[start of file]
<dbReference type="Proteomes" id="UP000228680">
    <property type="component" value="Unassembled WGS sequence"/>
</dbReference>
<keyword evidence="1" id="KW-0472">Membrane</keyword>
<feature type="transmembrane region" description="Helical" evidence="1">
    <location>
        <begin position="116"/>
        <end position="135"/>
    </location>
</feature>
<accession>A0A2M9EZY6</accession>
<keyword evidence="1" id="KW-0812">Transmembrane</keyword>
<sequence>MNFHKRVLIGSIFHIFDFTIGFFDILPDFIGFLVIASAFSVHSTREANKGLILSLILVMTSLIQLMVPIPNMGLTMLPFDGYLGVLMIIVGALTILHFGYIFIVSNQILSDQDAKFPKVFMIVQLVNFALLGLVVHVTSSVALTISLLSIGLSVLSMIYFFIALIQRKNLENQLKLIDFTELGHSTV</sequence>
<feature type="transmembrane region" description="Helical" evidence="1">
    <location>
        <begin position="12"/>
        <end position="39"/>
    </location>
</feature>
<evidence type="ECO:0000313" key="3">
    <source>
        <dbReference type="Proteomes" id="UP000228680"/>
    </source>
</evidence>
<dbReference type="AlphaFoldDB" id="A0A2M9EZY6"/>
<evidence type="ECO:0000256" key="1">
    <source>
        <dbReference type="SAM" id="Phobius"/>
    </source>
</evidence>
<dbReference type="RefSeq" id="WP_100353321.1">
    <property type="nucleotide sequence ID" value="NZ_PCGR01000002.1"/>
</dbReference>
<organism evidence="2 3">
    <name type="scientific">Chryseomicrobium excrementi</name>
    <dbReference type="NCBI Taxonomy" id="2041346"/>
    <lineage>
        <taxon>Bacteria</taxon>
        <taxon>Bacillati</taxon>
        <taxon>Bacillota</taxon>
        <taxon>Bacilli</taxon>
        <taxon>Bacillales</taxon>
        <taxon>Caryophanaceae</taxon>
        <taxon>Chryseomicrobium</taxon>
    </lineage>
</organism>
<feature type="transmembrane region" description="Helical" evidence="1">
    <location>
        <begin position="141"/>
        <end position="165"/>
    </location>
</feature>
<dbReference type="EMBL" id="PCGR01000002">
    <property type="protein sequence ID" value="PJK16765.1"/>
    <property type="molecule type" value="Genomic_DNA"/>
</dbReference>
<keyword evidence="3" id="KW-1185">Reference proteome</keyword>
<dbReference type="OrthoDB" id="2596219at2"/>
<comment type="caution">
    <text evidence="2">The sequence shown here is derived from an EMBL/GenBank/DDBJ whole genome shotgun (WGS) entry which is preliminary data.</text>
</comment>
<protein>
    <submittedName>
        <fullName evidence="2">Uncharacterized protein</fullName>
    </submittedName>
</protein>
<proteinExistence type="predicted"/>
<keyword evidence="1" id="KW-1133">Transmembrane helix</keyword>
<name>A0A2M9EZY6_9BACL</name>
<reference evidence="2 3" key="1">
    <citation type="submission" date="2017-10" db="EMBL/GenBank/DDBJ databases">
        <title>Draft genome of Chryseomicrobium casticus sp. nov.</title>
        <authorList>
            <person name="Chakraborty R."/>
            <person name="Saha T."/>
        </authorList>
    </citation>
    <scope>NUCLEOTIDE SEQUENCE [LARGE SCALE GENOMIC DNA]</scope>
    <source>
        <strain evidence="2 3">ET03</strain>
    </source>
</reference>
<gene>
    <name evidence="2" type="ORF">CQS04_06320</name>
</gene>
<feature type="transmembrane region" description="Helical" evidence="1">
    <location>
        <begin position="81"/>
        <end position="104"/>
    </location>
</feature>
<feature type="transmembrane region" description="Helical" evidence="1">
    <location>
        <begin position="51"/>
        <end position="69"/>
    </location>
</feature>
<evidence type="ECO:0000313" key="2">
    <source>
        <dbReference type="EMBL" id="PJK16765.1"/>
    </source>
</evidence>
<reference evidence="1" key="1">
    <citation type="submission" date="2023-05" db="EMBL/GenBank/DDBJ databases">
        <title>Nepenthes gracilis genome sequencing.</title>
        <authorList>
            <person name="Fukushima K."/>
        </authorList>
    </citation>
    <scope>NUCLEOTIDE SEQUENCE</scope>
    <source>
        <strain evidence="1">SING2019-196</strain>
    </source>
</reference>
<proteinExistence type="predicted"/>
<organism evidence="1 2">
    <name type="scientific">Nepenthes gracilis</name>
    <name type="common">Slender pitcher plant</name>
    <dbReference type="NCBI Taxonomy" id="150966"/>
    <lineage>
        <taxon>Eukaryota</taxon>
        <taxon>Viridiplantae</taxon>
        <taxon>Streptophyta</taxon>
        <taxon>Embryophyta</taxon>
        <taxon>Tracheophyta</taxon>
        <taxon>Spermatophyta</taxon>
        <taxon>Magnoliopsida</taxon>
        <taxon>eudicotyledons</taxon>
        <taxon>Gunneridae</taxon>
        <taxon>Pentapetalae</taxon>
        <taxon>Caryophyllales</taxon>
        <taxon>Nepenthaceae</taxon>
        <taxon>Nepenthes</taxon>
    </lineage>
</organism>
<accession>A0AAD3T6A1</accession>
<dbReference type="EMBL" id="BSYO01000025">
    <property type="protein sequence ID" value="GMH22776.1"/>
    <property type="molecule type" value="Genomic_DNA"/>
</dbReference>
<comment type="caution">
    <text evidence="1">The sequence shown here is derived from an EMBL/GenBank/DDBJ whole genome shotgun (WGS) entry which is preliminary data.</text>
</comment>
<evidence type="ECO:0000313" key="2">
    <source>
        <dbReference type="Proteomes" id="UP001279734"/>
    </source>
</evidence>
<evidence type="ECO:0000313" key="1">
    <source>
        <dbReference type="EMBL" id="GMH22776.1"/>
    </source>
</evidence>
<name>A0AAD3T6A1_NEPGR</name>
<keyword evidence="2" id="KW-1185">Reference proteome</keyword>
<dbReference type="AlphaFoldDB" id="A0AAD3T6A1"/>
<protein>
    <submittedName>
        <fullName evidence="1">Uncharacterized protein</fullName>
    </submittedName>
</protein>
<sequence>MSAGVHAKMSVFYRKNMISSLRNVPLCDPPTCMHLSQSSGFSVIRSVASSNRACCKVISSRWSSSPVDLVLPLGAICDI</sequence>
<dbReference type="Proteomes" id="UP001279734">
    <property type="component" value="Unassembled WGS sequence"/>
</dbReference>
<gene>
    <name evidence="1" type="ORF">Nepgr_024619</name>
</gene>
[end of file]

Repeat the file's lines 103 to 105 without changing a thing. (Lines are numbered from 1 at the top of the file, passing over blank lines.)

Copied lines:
<reference evidence="1" key="1">
    <citation type="submission" date="2023-05" db="EMBL/GenBank/DDBJ databases">
        <title>Nepenthes gracilis genome sequencing.</title>